Britain Unleashed: our world-class universities can lead us to prosperity

Britain’s (UK) universities are international powerhouses of research, innovation and education – used properly they can and will sustain immediate and long term economic prosperity, says Stephen Caddick.

The Olympics are upon us. Much will be made of the extraordinary personal triumphs of the sportsmen and women who will be going for gold over the next two weeks. The contrast with the British economy, however, could not be more different: despite a diet of austerity, it remains flabby and unfit. Our international competitors, meanwhile, continue to grow their economies through a combination of discipline, training and strategic investment in the latest cutting-edge technology.

It doesn’t have to be this way. London, and Britain, has champions in a class of their own: our universities. These internationally renowned institutions have many of the world’s leaders in research – people who have some of the best ideas in the world, who make some of the most important discoveries, create some of the most important knowledge, and develop some of the most significant innovations.

Tim Berners-Lee, the inventor of the web, Peter Higgs, the world-famous physicist, and any number of medical researchers responsible for discoveries that give us the prospect of a long and healthy life, are just a few examples. If there were an Olympic games for research, the UK would be regularly picking up gold medals.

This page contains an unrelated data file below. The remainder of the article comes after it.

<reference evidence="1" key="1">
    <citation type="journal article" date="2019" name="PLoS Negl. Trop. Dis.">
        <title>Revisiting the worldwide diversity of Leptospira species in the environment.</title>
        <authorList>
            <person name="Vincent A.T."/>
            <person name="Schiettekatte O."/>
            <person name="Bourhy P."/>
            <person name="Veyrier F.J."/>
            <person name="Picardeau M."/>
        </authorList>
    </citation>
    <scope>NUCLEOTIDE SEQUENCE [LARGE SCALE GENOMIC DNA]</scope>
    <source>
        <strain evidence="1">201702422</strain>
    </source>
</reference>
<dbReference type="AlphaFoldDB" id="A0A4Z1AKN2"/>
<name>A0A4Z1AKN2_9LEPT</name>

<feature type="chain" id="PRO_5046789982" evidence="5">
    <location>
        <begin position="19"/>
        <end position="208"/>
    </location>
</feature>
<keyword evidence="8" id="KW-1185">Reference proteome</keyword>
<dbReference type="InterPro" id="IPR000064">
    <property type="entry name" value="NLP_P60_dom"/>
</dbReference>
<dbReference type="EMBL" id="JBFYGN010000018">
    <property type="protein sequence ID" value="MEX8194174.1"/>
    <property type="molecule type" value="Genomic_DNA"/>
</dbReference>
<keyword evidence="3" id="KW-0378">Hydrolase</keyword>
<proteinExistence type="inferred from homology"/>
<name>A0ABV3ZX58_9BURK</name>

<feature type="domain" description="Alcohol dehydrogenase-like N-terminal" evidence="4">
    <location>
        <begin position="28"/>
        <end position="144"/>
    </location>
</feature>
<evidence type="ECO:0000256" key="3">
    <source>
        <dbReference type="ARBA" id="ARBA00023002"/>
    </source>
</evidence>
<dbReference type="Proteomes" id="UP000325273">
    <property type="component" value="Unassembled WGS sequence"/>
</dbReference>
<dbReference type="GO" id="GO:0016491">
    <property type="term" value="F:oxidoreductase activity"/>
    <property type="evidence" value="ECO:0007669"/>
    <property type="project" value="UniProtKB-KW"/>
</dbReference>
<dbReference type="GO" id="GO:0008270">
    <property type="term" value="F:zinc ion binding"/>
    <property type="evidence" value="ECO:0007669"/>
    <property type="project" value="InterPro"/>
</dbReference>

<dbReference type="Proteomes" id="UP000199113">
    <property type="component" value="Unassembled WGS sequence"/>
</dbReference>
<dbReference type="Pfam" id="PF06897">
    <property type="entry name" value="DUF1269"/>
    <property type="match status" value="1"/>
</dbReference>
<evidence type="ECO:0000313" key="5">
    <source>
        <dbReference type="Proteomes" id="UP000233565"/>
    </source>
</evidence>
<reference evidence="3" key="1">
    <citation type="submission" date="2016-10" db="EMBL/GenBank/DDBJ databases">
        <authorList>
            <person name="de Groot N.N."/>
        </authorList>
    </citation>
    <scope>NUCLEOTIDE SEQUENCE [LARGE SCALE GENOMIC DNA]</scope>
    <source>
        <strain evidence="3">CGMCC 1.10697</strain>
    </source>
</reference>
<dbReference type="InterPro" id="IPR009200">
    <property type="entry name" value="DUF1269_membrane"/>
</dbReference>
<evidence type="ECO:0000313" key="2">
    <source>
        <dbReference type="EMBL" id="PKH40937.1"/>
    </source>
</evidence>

Our universities are big business – as a sector we turn over billions, and our direct contribution to the economy is profound. Often our universities are the most important contributor to a local economy in terms of employment, and they educate some of the brightest minds, ready to become the next generation of entrepreneurs, captains of industry, academics and innovators.

Nevertheless, too often universities are perceived – within and without – as ivory towers, existing outside the economy, teaching subjects with little or no application for business and sucking in billions of pounds of taxpayers’ money with little tangible benefit. But if we are to get the most from our universities, this perception must be challenged. For years, universities have been learning from, contributing to and building businesses. We must encourage our universities to be entrepreneurial, to take action to reap benefits for us all.

First and foremost, universities must support entrepreneurs. This means opening our doors and nurturing small business on our doorsteps by offering access to our world-leading research expertise. We can and do run programmes to teach business skills, free of charge. It means opening and running business incubators and accelerators. Indeed, it means supporting academics who want to spin out companies and commercialise their research into the British success stories of the future – especially in our areas of traditional strengths like technology, health care and manufacturing, not to mention our creative industries.